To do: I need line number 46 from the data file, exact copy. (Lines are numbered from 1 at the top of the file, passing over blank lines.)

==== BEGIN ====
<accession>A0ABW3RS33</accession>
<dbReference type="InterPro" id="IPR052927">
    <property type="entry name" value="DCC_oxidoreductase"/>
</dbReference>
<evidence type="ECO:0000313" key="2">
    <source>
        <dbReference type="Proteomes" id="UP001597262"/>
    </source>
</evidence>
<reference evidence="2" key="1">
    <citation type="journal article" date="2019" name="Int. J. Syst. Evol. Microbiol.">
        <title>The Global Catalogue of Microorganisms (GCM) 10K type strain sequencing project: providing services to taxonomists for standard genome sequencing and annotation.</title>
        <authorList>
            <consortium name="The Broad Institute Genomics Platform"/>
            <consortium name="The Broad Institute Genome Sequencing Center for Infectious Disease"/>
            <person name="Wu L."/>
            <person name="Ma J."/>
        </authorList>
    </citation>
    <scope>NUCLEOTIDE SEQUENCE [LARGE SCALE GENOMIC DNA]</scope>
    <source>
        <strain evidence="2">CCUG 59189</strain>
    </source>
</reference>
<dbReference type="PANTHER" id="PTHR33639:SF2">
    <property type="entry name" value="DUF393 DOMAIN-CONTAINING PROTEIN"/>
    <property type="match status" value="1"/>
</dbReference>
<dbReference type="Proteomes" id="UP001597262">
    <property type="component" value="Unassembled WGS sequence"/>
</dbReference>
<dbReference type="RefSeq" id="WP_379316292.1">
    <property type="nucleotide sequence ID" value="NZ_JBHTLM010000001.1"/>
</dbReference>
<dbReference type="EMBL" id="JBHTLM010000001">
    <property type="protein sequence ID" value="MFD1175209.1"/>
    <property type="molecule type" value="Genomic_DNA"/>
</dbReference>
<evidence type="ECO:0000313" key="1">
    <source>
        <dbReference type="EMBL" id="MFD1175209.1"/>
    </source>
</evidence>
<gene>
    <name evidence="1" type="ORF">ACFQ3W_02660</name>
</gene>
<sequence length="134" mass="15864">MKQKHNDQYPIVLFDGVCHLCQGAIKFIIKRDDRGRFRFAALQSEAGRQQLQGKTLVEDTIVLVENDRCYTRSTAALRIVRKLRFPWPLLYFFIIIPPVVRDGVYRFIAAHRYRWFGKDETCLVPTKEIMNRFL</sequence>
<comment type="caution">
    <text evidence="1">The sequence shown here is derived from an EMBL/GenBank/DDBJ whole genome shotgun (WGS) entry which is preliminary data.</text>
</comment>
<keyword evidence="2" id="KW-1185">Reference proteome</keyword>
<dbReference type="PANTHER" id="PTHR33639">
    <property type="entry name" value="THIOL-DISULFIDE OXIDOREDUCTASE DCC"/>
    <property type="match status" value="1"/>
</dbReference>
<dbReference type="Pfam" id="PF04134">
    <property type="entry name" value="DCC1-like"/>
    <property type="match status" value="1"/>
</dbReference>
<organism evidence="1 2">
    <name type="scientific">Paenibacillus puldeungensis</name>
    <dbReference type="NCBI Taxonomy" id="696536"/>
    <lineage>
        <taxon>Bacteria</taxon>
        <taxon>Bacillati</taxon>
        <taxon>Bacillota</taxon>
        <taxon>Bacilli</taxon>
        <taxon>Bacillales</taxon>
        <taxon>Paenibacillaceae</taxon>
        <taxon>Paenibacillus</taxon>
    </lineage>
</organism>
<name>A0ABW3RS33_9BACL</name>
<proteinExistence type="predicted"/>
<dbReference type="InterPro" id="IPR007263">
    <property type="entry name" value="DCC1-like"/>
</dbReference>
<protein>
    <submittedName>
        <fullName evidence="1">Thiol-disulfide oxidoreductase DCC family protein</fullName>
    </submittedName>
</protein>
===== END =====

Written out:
</gene>